Vacuum Braking System

A vehicle brake is a brake used to slow down a vehicle by converting its kinetic energy into heat. The basic hydraulic system, most commonly used, usually has six main stages. The brake pedal, the brake boost (vacuum servo), the master cylinder, the apportioning valves and finally the road wheel brakes themselves.

The vacuum brake was, for many years, used in place of the air brake as the standard, fail-safe, train brake used by railways. Pneumatic braking systems use compressed air as the force used to push blocks on to wheels. The vacuum brake system is controlled through a brake pipe connecting a brake valve in the driver's cab with braking equipment on every vehicle. A vacuum is created in the pipe by an ejector or exhauster. The ejector removes atmospheric pressure from the brake pipe to create the vacuum using steam on a steam locomotive, or an exhauster, using electric power on other types of train. With no vacuum the brake is fully applied. The vacuum in the brake pipe is created and maintained by a motor-driven exhauster. The exhauster has two speeds, high speed and low speed. The high speed is switched in to create a vacuum and thus release the brakes. Slow speed is used to keep the vacuum at the required level to maintain brake release. Vacuum against small leaks in the brake pipe is maintained by it.

DRIVER’S BRAKE VALVE -The means by which the driver controls the brake. The brake valve will have (at least) the following positions: "Release", "Running", "Lap" and "Brake On". There may also be a "Neutral" or "Shut Down" position, which locks the valve out of use. The "Release" position connects the exhauster to the brake pipe and switches the exhauster to full speed. This raises the vacuum in the brake pipe as quickly as possible to get a release.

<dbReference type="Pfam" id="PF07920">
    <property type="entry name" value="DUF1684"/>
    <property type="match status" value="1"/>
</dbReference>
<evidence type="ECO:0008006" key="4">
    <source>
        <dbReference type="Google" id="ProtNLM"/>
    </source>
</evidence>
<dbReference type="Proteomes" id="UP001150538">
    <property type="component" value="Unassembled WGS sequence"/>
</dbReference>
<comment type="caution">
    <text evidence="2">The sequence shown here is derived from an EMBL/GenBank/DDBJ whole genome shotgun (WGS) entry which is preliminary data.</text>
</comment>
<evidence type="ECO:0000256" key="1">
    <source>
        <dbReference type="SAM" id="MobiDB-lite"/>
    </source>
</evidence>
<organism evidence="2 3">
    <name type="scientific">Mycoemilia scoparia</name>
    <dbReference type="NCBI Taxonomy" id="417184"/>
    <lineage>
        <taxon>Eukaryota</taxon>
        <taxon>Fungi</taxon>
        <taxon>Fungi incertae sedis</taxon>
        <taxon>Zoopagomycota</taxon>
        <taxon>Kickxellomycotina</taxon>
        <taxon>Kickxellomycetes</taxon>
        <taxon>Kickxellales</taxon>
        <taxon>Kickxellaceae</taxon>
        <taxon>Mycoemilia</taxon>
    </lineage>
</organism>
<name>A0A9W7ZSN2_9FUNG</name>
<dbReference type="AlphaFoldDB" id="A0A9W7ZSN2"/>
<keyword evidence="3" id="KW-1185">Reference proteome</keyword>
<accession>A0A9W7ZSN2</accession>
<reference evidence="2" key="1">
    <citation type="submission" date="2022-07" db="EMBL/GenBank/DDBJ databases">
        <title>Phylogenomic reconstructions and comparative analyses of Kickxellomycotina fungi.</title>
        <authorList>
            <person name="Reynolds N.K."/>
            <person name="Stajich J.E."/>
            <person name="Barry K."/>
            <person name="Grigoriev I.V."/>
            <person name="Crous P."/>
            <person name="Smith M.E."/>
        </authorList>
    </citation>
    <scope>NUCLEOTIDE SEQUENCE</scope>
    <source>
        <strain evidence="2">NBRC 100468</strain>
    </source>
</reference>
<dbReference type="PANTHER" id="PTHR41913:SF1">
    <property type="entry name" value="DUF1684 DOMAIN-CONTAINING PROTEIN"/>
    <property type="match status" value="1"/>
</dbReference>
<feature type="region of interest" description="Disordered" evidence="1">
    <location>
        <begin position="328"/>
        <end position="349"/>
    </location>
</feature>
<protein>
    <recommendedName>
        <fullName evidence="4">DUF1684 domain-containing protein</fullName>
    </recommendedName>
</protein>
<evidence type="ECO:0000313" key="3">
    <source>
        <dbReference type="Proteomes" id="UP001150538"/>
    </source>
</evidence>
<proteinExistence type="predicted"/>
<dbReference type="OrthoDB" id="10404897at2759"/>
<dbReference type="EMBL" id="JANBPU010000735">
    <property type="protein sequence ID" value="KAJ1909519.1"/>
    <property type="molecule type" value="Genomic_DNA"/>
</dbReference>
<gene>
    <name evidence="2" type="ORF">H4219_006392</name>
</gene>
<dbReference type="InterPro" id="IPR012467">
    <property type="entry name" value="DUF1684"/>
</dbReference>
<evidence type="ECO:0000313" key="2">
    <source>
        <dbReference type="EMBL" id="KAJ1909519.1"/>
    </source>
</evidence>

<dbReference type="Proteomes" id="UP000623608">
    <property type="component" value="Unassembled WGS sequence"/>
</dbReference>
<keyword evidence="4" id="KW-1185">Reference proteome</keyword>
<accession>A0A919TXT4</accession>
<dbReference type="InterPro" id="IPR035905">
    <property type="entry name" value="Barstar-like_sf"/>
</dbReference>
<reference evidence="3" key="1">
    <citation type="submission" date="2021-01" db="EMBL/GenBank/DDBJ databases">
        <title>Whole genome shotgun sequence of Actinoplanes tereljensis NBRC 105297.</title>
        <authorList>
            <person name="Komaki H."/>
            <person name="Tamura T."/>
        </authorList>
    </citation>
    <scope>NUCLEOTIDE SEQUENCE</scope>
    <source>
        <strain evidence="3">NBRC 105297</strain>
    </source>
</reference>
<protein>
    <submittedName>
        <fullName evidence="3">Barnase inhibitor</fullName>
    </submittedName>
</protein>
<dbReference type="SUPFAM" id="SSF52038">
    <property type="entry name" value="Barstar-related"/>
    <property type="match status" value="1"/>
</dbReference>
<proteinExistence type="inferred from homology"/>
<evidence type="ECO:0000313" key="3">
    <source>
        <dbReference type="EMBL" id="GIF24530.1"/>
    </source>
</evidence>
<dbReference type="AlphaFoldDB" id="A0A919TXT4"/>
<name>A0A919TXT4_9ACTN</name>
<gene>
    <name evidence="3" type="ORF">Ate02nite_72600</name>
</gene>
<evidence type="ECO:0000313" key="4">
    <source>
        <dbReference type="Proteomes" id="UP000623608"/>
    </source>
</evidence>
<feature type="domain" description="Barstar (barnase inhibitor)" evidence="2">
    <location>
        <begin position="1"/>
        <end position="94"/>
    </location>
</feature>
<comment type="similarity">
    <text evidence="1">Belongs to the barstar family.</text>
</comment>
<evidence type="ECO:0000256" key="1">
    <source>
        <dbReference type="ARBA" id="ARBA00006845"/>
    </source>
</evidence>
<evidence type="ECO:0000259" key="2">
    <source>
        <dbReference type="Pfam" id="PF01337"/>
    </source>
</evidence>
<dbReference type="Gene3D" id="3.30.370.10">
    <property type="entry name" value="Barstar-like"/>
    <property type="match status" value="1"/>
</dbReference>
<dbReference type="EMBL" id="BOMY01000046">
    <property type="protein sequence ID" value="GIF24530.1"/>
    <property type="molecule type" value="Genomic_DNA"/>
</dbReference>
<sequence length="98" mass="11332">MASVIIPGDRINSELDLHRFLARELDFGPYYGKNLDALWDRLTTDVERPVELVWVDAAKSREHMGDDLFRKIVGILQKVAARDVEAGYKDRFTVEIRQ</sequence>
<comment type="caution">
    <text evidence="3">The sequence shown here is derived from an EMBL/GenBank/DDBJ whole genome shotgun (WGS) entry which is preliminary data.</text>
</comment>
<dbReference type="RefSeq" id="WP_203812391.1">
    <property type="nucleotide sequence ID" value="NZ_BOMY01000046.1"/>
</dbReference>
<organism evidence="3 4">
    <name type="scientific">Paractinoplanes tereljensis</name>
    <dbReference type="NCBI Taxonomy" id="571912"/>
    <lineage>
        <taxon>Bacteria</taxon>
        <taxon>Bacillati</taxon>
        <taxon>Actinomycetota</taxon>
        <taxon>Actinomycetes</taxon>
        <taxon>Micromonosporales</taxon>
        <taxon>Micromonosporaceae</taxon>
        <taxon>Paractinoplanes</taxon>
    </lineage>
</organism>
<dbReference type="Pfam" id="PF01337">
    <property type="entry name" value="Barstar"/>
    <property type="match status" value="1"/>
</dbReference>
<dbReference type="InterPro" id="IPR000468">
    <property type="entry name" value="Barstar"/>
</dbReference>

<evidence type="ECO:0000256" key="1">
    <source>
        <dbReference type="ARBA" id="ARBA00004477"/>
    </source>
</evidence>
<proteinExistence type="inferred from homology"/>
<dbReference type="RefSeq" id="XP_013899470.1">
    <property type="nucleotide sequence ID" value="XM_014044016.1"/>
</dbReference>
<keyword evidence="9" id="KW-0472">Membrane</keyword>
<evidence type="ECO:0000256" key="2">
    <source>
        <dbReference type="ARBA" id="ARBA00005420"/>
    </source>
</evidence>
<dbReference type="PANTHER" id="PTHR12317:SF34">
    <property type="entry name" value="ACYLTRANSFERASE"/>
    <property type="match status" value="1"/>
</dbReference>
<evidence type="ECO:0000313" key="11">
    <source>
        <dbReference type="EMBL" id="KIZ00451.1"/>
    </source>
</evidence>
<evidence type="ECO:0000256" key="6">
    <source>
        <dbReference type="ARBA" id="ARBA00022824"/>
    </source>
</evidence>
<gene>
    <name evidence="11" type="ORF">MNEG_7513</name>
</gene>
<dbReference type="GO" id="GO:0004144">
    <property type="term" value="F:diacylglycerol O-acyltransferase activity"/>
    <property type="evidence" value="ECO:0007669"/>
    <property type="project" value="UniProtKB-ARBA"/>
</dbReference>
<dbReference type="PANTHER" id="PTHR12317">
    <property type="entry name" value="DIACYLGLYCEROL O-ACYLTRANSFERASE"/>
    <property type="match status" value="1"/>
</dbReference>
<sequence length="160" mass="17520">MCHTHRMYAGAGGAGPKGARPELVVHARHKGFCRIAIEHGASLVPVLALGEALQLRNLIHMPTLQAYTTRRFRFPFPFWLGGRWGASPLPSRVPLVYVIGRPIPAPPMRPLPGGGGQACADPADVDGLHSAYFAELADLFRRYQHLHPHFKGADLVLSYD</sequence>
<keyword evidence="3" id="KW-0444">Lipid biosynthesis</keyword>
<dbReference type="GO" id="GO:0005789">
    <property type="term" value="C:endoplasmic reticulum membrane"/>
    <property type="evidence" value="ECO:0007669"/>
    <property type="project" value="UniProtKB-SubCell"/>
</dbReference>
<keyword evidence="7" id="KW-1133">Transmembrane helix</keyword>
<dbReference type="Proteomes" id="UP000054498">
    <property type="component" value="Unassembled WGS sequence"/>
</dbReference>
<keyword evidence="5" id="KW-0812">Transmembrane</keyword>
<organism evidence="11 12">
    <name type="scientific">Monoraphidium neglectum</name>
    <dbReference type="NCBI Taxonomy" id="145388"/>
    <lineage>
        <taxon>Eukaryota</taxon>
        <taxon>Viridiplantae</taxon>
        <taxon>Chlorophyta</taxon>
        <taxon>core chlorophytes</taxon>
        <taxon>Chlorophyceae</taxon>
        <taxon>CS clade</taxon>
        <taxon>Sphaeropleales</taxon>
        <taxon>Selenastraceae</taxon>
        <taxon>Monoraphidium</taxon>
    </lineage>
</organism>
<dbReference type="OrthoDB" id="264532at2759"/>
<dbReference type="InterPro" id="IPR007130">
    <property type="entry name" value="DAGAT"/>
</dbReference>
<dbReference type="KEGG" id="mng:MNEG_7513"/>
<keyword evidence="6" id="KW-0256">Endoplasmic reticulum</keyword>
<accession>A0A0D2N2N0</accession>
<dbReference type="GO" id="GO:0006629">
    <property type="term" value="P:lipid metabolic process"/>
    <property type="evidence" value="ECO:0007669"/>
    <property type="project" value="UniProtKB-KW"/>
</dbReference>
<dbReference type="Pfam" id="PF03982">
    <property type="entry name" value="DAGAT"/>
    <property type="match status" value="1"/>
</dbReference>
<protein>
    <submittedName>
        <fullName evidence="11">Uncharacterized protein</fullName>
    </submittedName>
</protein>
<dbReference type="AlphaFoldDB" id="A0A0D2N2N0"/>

In the "Running" position, the exhauster keeps running but at its slow speed. This ensures that the vacuum is maintained against any small leaks or losses in the brake pipe, connections and hoses.

"Lap" is used to shut off the connection between the exhauster and the brake pipe to close off the connection to atmosphere after a brake application has been made. It can be used to provide a partial release as well as a partial application, something not possible with the original forms of air brake.

"Brake On" closes off the connection to the exhauster and opens the brake pipe to atmosphere. The vacuum is reduced as air rushes in.

Some brake valves were fitted with an "Emergency" position. Its operation was the same as the "Brake On" position, except that the opening to atmosphere was larger to give a quicker application.


Each vehicle has at least one brake cylinder. Sometimes two or more are provided. The movement of the piston contained inside the cylinder operates the brakes through links called "rigging". The rigging applies the blocks to the wheels. The piston inside the brake cylinder moves in accordance with the change in vacuum pressure in the brake pipe. Loss of vacuum applies the brakes, restoration of the vacuum releases the brakes.